How a chrome extension evolved to a web app
It started from a complaint.
“It’s really time consuming to pick the package name!”
Said when our engineers have to use another website to pick the package name in order to download the file.
When you have 1669 options (and expanding) in one select, you have a problem.
Version 1: Chrome Extension
Well it’s other’s website, we cannot just ask them to change the interface. But since it’s a web page, I figured we could just alter the page. So I built a Chrome extension. After several iterations, I added other features such as type to search function and auto populate the download text (“click to fill sn”):
Version 2: Web App
The chrome extension is used to ease the process of downloading files from another website. However, I found that engineers also used Excel to manage those downloads, along with other information about different downloads. Then I was thinking:
Wouldn’t be better if we can manage everything in one place?
Thus I built CMServer, a web app that helps engineers manage the resources and download/upload files.
I interviewed all related users/engineers, collected notes, and wrote user cases.
User Case Driven
I use user cases to help to prepare the requirements, and use it as a way to validate the design and the implementation.
Initially the list of PakGroups is displayed in “full” view, later I designed a “compact” view:
I thought the “compact” view might be a better option but I’m not that sure. So I collected the data of how many times user clicked each view, and it turned out the “compact” view won.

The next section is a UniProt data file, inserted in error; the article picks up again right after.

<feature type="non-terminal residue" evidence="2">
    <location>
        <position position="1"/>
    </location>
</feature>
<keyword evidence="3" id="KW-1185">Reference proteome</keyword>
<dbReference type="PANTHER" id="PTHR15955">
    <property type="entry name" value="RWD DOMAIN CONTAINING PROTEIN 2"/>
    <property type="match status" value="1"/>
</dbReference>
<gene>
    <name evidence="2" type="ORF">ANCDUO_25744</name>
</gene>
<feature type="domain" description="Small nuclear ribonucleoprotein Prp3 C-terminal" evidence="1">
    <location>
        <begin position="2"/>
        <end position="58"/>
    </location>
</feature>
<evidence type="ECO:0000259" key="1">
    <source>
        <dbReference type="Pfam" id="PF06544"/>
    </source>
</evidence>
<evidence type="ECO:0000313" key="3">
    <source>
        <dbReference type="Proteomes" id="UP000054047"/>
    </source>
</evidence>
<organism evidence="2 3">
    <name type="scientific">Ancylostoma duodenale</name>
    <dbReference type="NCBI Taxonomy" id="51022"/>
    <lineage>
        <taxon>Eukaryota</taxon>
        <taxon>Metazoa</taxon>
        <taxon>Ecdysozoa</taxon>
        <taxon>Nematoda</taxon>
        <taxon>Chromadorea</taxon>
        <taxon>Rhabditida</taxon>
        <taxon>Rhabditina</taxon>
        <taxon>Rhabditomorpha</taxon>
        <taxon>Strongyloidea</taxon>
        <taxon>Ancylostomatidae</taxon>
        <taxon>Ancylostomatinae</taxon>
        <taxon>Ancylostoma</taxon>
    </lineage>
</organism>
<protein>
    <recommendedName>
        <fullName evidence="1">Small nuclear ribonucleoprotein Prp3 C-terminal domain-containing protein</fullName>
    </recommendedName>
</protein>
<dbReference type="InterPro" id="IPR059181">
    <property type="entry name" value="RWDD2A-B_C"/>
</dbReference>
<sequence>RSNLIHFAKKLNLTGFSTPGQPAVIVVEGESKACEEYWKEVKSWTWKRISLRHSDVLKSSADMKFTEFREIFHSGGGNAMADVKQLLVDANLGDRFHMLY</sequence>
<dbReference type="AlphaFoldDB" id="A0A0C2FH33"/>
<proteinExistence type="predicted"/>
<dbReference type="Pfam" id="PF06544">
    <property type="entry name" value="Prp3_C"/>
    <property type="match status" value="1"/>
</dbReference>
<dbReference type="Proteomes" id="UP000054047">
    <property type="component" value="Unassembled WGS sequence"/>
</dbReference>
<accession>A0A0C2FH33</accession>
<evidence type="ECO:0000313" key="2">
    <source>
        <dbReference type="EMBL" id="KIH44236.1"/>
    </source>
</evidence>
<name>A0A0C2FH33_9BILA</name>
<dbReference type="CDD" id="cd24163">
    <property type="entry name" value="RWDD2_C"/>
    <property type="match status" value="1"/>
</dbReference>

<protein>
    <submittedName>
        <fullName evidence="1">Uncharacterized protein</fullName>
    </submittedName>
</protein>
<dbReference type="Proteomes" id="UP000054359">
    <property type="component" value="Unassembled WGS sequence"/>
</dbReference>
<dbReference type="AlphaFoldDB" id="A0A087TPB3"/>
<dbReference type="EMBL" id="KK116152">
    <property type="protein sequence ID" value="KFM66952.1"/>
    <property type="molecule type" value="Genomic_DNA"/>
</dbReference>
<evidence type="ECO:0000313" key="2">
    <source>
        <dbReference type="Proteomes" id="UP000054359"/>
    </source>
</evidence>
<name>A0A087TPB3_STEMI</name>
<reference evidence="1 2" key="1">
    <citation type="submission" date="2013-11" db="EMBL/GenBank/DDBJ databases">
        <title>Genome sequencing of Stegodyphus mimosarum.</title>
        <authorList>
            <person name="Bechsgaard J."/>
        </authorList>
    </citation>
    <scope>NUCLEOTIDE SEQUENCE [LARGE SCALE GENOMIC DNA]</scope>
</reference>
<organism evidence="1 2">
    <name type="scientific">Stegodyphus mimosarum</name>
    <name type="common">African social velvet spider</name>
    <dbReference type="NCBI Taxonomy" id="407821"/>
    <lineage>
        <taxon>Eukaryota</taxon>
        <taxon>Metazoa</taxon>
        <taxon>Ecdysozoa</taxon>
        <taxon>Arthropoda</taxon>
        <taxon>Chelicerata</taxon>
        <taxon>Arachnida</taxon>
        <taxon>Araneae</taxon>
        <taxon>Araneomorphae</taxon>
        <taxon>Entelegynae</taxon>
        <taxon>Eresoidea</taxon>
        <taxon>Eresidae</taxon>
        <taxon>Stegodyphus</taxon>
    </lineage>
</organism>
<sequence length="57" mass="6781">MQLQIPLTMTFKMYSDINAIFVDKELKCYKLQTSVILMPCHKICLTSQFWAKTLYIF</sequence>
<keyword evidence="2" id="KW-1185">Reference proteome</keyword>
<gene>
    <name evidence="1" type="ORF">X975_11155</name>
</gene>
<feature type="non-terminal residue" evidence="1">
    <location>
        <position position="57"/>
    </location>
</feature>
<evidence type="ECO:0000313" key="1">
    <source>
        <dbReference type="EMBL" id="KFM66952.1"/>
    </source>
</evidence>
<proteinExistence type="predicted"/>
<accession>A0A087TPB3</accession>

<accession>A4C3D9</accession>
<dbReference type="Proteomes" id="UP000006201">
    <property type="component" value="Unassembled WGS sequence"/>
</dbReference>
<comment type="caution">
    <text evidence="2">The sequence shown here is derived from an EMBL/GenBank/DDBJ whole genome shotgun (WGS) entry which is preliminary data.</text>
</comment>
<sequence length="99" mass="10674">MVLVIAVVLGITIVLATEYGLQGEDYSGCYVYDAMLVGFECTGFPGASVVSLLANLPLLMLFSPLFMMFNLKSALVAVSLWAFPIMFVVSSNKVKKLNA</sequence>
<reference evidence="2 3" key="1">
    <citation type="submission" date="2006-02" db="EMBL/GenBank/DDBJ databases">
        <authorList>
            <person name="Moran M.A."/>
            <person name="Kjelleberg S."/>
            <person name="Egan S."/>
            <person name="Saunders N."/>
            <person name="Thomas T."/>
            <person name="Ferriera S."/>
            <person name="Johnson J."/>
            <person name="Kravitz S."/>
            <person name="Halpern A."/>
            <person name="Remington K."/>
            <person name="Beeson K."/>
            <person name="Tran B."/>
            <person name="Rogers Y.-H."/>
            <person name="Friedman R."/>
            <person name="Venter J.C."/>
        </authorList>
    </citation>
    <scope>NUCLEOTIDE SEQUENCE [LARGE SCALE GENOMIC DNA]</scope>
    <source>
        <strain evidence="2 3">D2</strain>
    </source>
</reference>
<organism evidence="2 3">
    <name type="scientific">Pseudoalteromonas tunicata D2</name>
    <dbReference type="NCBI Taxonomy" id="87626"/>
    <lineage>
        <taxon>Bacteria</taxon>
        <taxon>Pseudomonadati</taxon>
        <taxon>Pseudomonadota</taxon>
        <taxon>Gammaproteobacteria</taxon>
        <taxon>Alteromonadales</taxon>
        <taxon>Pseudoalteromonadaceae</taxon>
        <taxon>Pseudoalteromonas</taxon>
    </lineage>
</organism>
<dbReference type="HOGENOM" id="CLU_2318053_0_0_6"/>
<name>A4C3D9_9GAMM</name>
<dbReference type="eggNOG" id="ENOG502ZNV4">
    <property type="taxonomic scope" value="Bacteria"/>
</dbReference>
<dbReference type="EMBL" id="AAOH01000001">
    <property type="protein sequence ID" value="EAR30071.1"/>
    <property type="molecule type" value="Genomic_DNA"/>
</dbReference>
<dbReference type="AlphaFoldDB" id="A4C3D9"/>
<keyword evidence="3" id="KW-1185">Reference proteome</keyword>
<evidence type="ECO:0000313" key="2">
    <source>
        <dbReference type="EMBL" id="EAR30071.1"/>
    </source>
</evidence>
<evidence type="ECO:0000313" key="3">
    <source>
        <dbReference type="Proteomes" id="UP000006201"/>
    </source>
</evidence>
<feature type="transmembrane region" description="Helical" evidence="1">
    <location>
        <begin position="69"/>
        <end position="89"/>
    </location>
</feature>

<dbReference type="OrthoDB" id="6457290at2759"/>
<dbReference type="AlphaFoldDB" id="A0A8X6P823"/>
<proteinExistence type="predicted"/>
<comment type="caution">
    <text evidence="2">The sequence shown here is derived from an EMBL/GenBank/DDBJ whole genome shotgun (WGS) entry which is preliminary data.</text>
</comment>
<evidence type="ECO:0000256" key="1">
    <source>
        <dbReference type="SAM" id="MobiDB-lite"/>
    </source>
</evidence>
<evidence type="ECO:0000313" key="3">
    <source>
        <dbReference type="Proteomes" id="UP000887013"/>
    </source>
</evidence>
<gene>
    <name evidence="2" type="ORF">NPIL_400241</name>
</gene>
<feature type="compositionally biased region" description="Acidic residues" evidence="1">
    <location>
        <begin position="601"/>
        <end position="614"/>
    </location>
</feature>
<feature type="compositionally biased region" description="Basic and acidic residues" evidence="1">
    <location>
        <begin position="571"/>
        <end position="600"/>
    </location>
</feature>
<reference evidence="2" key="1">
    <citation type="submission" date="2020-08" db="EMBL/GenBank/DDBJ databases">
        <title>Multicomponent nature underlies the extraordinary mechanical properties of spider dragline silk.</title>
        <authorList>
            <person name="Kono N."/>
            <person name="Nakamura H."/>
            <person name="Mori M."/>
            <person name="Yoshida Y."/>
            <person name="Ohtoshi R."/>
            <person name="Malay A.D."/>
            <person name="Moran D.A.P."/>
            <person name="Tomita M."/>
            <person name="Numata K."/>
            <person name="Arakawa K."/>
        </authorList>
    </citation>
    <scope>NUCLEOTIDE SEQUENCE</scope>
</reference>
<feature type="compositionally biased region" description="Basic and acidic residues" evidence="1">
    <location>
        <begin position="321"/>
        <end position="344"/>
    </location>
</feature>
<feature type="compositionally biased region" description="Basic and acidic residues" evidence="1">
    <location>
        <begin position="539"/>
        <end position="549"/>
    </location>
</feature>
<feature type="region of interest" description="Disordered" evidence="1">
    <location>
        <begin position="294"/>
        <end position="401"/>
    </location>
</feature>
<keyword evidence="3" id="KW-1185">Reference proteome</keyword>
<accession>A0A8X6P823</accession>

I was happy about it not because the design won, but because the decision was totally based on the users’ behavior.
Convenient Help Tools
Smart Defaults and “More” Button
Always Provide Tooltip
Type to Search in Select Control When More Than 10 Options
Use Placeholder for Examples
However, a recent read suggests this might not be the best option. I’ll investigate.
Documentation Is Important Too
- The CMServer is built with Meteor and MongoDB, it also uses some node packages such as Request for making HTTP calls and Cheerio for server side scraping
- It’s totally written in CoffeeScript
- I used common services such as MailChimp, Loggly, Kadira, and Mixpanel
- Initially it’s hosted in a spare Mac Mini (2009) on my desk
- I also created a Hubot for fun:
The first commit was in May 2014, at that time Meteor was in v0.8.
Higher Level Thinking
In CMServer I use the concept of “PakGroup” instead of individual files. It’s true that our engineers want to download files, but in another sense, they are managing something that’s more than files. By providing a higher level concept, it’s natural for them to manage, and at the same time it’s easy for programmer to code. I feel like I found the “right” abstraction.
Design Is An Iterative Process
Design is about solving problems. Problems could be changed during the time so the design needs to evolve. It’s an iterative process, there is never a “done” design.
Take CMServer for example, as you can see in the current version, it has the ability to queue the downloads. Initially CMServer is built to ease the pain of downloading files, so no one thinks about queueing downloads at all. Only when the downloading problem is solved, customers start to ask better experience: “Can we queue the downloads so we don’t need to wait and click?”
Simplicity != Simple UI/UX
“Simplicity” doesn’t always mean simple UI:
While this UI is simple and minimal, it’s very hard to use when it has 1669 options in it. I wrote a note on how I think about simplicity:
One More Thing
CMServer is a part of our Configuration Management system. The system also includes a desktop program (also written in web technologies). To find out more, please see this portfolio:
This is a part of my portfolio showcase on medium. To see the overview of my portfolio, please click here.